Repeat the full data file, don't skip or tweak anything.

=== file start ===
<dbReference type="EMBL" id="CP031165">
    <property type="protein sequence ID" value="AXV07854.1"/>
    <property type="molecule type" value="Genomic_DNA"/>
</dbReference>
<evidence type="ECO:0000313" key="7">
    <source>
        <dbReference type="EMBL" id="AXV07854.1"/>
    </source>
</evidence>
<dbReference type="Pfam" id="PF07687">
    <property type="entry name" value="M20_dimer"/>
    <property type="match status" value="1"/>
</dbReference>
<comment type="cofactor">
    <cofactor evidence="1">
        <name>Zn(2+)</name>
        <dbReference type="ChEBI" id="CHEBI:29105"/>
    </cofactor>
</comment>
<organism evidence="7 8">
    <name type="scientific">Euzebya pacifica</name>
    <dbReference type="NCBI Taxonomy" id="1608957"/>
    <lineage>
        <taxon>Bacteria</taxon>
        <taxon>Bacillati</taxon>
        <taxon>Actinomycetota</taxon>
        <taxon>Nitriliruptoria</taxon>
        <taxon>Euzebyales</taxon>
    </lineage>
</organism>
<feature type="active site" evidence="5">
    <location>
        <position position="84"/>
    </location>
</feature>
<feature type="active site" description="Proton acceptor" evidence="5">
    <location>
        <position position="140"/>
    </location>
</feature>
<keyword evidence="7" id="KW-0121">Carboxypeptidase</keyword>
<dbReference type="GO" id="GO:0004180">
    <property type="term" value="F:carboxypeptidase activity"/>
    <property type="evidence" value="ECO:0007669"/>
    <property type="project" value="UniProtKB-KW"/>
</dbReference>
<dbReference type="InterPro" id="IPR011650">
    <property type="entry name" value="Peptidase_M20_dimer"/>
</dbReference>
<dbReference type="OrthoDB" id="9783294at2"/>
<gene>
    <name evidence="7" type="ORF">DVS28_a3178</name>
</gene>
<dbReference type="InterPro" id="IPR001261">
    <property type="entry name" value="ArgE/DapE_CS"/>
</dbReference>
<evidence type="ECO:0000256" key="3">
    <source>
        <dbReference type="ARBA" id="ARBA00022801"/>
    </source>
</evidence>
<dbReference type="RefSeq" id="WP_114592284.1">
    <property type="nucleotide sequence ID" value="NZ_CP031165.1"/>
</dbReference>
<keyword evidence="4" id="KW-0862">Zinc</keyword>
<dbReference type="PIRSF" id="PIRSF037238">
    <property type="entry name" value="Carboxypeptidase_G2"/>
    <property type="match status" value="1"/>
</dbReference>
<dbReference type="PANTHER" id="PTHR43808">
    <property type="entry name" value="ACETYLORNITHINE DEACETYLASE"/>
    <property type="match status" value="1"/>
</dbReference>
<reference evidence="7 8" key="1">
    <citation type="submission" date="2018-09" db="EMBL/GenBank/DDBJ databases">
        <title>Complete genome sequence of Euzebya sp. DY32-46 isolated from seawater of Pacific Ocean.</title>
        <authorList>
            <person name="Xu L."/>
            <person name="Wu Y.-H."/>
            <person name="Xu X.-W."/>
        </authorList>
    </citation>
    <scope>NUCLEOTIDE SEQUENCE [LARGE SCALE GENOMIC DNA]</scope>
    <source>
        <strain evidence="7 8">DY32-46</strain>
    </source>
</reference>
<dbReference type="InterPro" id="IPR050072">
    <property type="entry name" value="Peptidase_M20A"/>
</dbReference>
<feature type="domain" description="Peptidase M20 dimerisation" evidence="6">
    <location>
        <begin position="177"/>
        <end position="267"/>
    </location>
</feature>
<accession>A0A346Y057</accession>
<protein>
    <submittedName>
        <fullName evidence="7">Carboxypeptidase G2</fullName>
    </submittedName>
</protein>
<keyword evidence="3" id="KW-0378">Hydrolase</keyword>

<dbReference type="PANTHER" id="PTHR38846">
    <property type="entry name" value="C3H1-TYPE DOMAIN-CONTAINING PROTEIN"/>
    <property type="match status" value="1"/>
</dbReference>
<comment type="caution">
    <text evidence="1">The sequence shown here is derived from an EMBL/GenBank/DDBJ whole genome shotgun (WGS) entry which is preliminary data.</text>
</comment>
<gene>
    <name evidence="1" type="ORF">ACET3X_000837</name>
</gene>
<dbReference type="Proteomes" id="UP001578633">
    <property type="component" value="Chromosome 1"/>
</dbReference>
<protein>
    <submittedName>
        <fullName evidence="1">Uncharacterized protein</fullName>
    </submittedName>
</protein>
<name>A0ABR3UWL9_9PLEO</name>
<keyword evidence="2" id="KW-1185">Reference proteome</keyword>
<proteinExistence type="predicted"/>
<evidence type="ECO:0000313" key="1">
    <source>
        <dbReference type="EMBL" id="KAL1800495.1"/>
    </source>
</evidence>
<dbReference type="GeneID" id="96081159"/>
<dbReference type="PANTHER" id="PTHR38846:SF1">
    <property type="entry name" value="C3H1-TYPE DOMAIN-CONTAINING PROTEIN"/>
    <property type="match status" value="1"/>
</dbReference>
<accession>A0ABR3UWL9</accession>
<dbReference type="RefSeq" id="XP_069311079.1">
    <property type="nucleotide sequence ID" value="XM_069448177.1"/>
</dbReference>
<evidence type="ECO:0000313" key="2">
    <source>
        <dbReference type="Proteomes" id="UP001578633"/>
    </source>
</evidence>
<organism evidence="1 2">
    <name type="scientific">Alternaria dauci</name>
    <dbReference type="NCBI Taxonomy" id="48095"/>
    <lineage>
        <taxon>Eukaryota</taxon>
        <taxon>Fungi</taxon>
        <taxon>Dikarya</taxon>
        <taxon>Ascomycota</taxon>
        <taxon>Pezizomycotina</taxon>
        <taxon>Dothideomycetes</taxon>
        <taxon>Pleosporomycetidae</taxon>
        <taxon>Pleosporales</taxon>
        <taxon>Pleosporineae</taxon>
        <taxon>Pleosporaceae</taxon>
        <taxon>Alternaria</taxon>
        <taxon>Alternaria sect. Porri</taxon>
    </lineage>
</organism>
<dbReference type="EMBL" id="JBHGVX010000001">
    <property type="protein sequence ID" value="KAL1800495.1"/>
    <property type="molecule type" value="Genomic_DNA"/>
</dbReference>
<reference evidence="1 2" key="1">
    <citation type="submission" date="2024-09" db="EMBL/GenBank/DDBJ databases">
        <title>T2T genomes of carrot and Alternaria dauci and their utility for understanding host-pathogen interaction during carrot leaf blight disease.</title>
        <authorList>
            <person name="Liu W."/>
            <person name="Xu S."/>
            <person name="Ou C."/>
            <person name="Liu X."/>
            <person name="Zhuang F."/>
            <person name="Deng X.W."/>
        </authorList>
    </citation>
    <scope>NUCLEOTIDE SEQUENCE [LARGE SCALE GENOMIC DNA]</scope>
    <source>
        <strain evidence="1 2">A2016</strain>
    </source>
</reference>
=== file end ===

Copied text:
<dbReference type="EMBL" id="CP031165">
    <property type="protein sequence ID" value="AXV07854.1"/>
    <property type="molecule type" value="Genomic_DNA"/>
</dbReference>
<evidence type="ECO:0000313" key="7">
    <source>
        <dbReference type="EMBL" id="AXV07854.1"/>
    </source>
</evidence>
<dbReference type="Pfam" id="PF07687">
    <property type="entry name" value="M20_dimer"/>
    <property type="match status" value="1"/>
</dbReference>
<comment type="cofactor">
    <cofactor evidence="1">
        <name>Zn(2+)</name>
        <dbReference type="ChEBI" id="CHEBI:29105"/>
    </cofactor>
</comment>
<organism evidence="7 8">
    <name type="scientific">Euzebya pacifica</name>
    <dbReference type="NCBI Taxonomy" id="1608957"/>
    <lineage>
        <taxon>Bacteria</taxon>
        <taxon>Bacillati</taxon>
        <taxon>Actinomycetota</taxon>
        <taxon>Nitriliruptoria</taxon>
        <taxon>Euzebyales</taxon>
    </lineage>
</organism>
<feature type="active site" evidence="5">
    <location>
        <position position="84"/>
    </location>
</feature>
<feature type="active site" description="Proton acceptor" evidence="5">
    <location>
        <position position="140"/>
    </location>
</feature>
<keyword evidence="7" id="KW-0121">Carboxypeptidase</keyword>
<dbReference type="GO" id="GO:0004180">
    <property type="term" value="F:carboxypeptidase activity"/>
    <property type="evidence" value="ECO:0007669"/>
    <property type="project" value="UniProtKB-KW"/>
</dbReference>
<dbReference type="InterPro" id="IPR011650">
    <property type="entry name" value="Peptidase_M20_dimer"/>
</dbReference>
<dbReference type="OrthoDB" id="9783294at2"/>
<gene>
    <name evidence="7" type="ORF">DVS28_a3178</name>
</gene>
<dbReference type="InterPro" id="IPR001261">
    <property type="entry name" value="ArgE/DapE_CS"/>
</dbReference>
<evidence type="ECO:0000256" key="3">
    <source>
        <dbReference type="ARBA" id="ARBA00022801"/>
    </source>
</evidence>
<dbReference type="RefSeq" id="WP_114592284.1">
    <property type="nucleotide sequence ID" value="NZ_CP031165.1"/>
</dbReference>
<keyword evidence="4" id="KW-0862">Zinc</keyword>
<dbReference type="PIRSF" id="PIRSF037238">
    <property type="entry name" value="Carboxypeptidase_G2"/>
    <property type="match status" value="1"/>
</dbReference>
<dbReference type="PANTHER" id="PTHR43808">
    <property type="entry name" value="ACETYLORNITHINE DEACETYLASE"/>
    <property type="match status" value="1"/>
</dbReference>
<reference evidence="7 8" key="1">
    <citation type="submission" date="2018-09" db="EMBL/GenBank/DDBJ databases">
        <title>Complete genome sequence of Euzebya sp. DY32-46 isolated from seawater of Pacific Ocean.</title>
        <authorList>
            <person name="Xu L."/>
            <person name="Wu Y.-H."/>
            <person name="Xu X.-W."/>
        </authorList>
    </citation>
    <scope>NUCLEOTIDE SEQUENCE [LARGE SCALE GENOMIC DNA]</scope>
    <source>
        <strain evidence="7 8">DY32-46</strain>
    </source>
</reference>
<dbReference type="InterPro" id="IPR050072">
    <property type="entry name" value="Peptidase_M20A"/>
</dbReference>
<feature type="domain" description="Peptidase M20 dimerisation" evidence="6">
    <location>
        <begin position="177"/>
        <end position="267"/>
    </location>
</feature>
<accession>A0A346Y057</accession>
<protein>
    <submittedName>
        <fullName evidence="7">Carboxypeptidase G2</fullName>
    </submittedName>
</protein>
<keyword evidence="3" id="KW-0378">Hydrolase</keyword>

<dbReference type="PANTHER" id="PTHR38846">
    <property type="entry name" value="C3H1-TYPE DOMAIN-CONTAINING PROTEIN"/>
    <property type="match status" value="1"/>
</dbReference>
<comment type="caution">
    <text evidence="1">The sequence shown here is derived from an EMBL/GenBank/DDBJ whole genome shotgun (WGS) entry which is preliminary data.</text>
</comment>
<gene>
    <name evidence="1" type="ORF">ACET3X_000837</name>
</gene>
<dbReference type="Proteomes" id="UP001578633">
    <property type="component" value="Chromosome 1"/>
</dbReference>
<protein>
    <submittedName>
        <fullName evidence="1">Uncharacterized protein</fullName>
    </submittedName>
</protein>
<name>A0ABR3UWL9_9PLEO</name>
<keyword evidence="2" id="KW-1185">Reference proteome</keyword>
<proteinExistence type="predicted"/>
<evidence type="ECO:0000313" key="1">
    <source>
        <dbReference type="EMBL" id="KAL1800495.1"/>
    </source>
</evidence>
<dbReference type="GeneID" id="96081159"/>
<dbReference type="PANTHER" id="PTHR38846:SF1">
    <property type="entry name" value="C3H1-TYPE DOMAIN-CONTAINING PROTEIN"/>
    <property type="match status" value="1"/>
</dbReference>
<accession>A0ABR3UWL9</accession>
<dbReference type="RefSeq" id="XP_069311079.1">
    <property type="nucleotide sequence ID" value="XM_069448177.1"/>
</dbReference>
<evidence type="ECO:0000313" key="2">
    <source>
        <dbReference type="Proteomes" id="UP001578633"/>
    </source>
</evidence>
<organism evidence="1 2">
    <name type="scientific">Alternaria dauci</name>
    <dbReference type="NCBI Taxonomy" id="48095"/>
    <lineage>
        <taxon>Eukaryota</taxon>
        <taxon>Fungi</taxon>
        <taxon>Dikarya</taxon>
        <taxon>Ascomycota</taxon>
        <taxon>Pezizomycotina</taxon>
        <taxon>Dothideomycetes</taxon>
        <taxon>Pleosporomycetidae</taxon>
        <taxon>Pleosporales</taxon>
        <taxon>Pleosporineae</taxon>
        <taxon>Pleosporaceae</taxon>
        <taxon>Alternaria</taxon>
        <taxon>Alternaria sect. Porri</taxon>
    </lineage>
</organism>
<dbReference type="EMBL" id="JBHGVX010000001">
    <property type="protein sequence ID" value="KAL1800495.1"/>
    <property type="molecule type" value="Genomic_DNA"/>
</dbReference>
<reference evidence="1 2" key="1">
    <citation type="submission" date="2024-09" db="EMBL/GenBank/DDBJ databases">
        <title>T2T genomes of carrot and Alternaria dauci and their utility for understanding host-pathogen interaction during carrot leaf blight disease.</title>
        <authorList>
            <person name="Liu W."/>
            <person name="Xu S."/>
            <person name="Ou C."/>
            <person name="Liu X."/>
            <person name="Zhuang F."/>
            <person name="Deng X.W."/>
        </authorList>
    </citation>
    <scope>NUCLEOTIDE SEQUENCE [LARGE SCALE GENOMIC DNA]</scope>
    <source>
        <strain evidence="1 2">A2016</strain>
    </source>
</reference>